It is clear that if no such order (authorizing transfer of property by the debtor-in-possession) is obtained and no such order was obtained in the instant case the trustee may recover funds paid out or property turned over to a pre-petition creditor. . . . Decision-Order below, p. 4, Citing, inter alia, Wood v. Scott, 180 F.2d 252 (6th Cir. 1950), Rev'g 83 F. Supp. 466 (E.D.Tenn.1949).
3. Interest Was Properly Assessed From the Time of Transfer.
Appellant's third contention is that, assuming the Trustee is entitled to recovery of the property, interest should be assessed from the date of the commencement of the recovery action, not from the date of transfer. However, adding insult to injury, appellant again cites authority derived from preference actions. To repeat, preference actions involve a specialized type of procedure for recovery of property; their procedure is not applicable here.
In this case, where a turnover pursuant to the summary jurisdiction of the court is involved, the court is deemed to have possession of and title to the property As of the date the petition in bankruptcy is filed. Any wrongful transfer occurring after this date violates the ownership interest of the court. This principle is clearly stated in 3 Collier Bankruptcy Manual (2d edition) § 10.001, p. 288:
The acquisition of title by the trustee of the non-exempt properties of the bankrupt is by operation of law. The legal transfer of ownership from the bankrupt to the trustee is fully automatic and requires neither the consent nor the cooperation of the bankrupt. The adjudication itself divests the bankrupt of any and all interest in such properties . . . . This legal transfer places such properties in the trustee's hands just as effectively as if an absolute conveyance or transfer had been made by the bankrupt. Once the trustee is qualified, his title is absolute and the bankrupt loses all ownership interest in non-exempt properties. Unlike a receiver, the trustee is not a mere custodian of the bankrupt's non-exempt properties. The trustee's title thus acquired carries with it his right to possession of the properties involved.
In light of this statement of the law, we affirm the decision of the court below to grant interest from the date of the wrongful transfer, May 27, 1976 the date of the occurrence on which this action is based.
4. We Remand on the Issue Whether the Property Itself or Its Value Should be Restored.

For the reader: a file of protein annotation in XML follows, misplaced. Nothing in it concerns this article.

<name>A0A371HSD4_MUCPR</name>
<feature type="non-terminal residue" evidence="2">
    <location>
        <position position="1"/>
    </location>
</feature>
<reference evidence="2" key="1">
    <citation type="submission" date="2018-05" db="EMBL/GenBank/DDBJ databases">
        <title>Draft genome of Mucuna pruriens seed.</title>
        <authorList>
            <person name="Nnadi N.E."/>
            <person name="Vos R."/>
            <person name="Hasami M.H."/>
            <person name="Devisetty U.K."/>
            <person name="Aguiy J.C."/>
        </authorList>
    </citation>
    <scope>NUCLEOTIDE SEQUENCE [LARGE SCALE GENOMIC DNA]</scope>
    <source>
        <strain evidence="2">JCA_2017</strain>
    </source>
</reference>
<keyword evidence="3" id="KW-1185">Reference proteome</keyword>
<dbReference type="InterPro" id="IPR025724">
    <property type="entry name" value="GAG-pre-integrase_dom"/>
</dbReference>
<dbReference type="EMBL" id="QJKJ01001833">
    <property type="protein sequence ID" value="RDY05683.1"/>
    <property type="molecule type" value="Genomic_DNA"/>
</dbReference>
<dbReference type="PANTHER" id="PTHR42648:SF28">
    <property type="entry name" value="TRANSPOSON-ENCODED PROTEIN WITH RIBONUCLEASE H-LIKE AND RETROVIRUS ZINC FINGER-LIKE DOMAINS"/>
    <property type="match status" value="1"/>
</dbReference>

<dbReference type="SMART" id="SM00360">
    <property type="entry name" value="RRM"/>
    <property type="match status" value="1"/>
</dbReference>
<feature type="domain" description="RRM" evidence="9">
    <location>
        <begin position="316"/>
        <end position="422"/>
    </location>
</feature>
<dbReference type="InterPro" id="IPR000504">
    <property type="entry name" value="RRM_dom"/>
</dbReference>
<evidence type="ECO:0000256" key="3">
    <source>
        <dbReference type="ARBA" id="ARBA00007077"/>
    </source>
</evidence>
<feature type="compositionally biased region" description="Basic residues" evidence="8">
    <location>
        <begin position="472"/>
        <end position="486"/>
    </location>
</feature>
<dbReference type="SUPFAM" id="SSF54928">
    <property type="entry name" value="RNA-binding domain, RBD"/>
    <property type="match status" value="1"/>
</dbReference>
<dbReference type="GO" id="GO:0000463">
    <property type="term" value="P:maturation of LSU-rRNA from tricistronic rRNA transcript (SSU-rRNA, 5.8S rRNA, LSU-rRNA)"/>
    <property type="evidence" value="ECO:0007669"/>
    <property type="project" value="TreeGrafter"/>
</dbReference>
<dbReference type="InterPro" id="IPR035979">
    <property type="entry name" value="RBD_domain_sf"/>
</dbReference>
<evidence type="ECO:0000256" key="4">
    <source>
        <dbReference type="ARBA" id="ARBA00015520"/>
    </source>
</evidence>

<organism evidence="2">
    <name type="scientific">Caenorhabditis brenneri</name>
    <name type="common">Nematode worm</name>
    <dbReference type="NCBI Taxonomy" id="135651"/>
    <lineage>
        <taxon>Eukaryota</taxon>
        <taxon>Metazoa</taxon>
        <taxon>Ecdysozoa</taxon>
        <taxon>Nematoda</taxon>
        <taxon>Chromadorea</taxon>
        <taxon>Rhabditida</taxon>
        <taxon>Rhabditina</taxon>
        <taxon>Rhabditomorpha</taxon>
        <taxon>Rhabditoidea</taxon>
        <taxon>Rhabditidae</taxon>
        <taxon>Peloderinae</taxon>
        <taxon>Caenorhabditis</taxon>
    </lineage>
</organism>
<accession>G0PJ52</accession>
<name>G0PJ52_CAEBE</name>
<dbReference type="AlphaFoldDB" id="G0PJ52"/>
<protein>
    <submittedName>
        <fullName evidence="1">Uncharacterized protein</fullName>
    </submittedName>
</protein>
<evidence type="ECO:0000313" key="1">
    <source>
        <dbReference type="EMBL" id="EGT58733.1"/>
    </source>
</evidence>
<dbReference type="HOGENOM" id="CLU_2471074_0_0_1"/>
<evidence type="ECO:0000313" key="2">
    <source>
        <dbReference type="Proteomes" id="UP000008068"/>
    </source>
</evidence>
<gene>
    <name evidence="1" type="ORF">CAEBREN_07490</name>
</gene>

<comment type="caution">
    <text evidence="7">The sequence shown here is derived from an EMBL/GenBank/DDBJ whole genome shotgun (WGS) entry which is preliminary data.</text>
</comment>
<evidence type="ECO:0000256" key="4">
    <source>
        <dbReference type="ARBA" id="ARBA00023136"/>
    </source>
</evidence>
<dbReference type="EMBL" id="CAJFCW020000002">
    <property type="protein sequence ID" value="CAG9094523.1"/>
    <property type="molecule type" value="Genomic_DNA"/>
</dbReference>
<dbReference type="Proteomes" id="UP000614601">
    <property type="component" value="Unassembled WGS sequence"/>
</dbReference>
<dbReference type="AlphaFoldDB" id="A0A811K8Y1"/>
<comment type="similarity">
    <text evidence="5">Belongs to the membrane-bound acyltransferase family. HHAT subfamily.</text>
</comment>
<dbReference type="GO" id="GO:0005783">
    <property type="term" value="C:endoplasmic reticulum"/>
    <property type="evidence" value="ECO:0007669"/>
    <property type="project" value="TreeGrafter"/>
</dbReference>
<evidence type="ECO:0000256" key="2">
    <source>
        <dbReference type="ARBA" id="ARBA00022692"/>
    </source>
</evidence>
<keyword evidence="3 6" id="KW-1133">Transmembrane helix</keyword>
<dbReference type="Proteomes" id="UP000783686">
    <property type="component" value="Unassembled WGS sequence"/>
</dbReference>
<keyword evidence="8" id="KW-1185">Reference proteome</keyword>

The turnover procedure is the method by which the trustee can recover property belonging to the estate, pursuant to the summary jurisdiction of the Bankruptcy Court. The Supreme Court has explained the basis for this remedy in Maggio v. Zeitz, 333 U.S. 56, 61-63, 68 S. Ct. 401, 404, 92 L. Ed. 476 (1948):
The courts of bankruptcy are invested "with such jurisdiction in law and in equity as will enable them" to "cause the estates of bankrupts to be collected, reduced to money and distributed, and determine controversies in relation thereto . . ." 11 U.S.C. § 11(a)(7). And the function to "collect . . . the property of the estates" is also laid upon the trustee. 11 U.S.C. § 75(a)(1) . . . .
In applying these grants of power, courts of bankruptcy have fashioned the summary turnover procedure as one necessary to accomplish their function of administration.
Appellant argues that, assuming turnover was warranted, the seed itself, rather than its cash value, should be returned. Appellant's position is supported in Maggio v. Zeitz, id. at p. 63, 68 S. Ct. at p. 405, where the Court noted that the turnover proceeding is "essentially a proceeding for restitution rather than indemnification . . . the primary condition of relief is possession of existing chattels or their proceeds capable of being surrendered by the person ordered to do so."
The law is clear that where the property can be returned Intact, it should be returned. Where the property has been dissipated, then its proceeds, where identifiable, are made part of the estate. 3 Collier's Bankruptcy Manual, Supra, § 15.001, p. 458; In re Nor-Pak, Inc., (1973-1975 Tfr. Binder) CCH Bankr.L.Rep. P 65,026 (D.Conn.1973).
It is also clear that property can be dissipated by a dramatic decline in market value, as well as by subsequent resale or destruction. Appellant has alleged that it has maintained, segregated and clearly identified the actual onion-seed which was wrongfully repossessed. However, the more appropriate question is whether the seed has retained the value it had at the time it was removed from the debtor-in-possession (the figure of $ 4,225.00 has been agreed on by the parties) or whether it has since substantially declined in value.
Consequently, we remand this issue to the Bankruptcy Court and direct the court to determine whether or not the property has maintained the value it had at the time of the transfer. If it has, then the property itself is returnable, to be disposed of by the trustee, if it is in fact readily identifiable. If the property has declined in value, then its agreed-upon value at the time of transfer should be restored, with interest from the date of transfer.
We remand this case to the Bankruptcy Court for the purpose of conducting a hearing on the value of the onion-seed in its present state, with the direction that the seed itself be returned if it has maintained the value it had at the time of transfer, and if not, that $ 4,225.00 plus interest be paid over to the Trustee.
The Bankruptcy Court is affirmed as to all other issues raised on this appeal.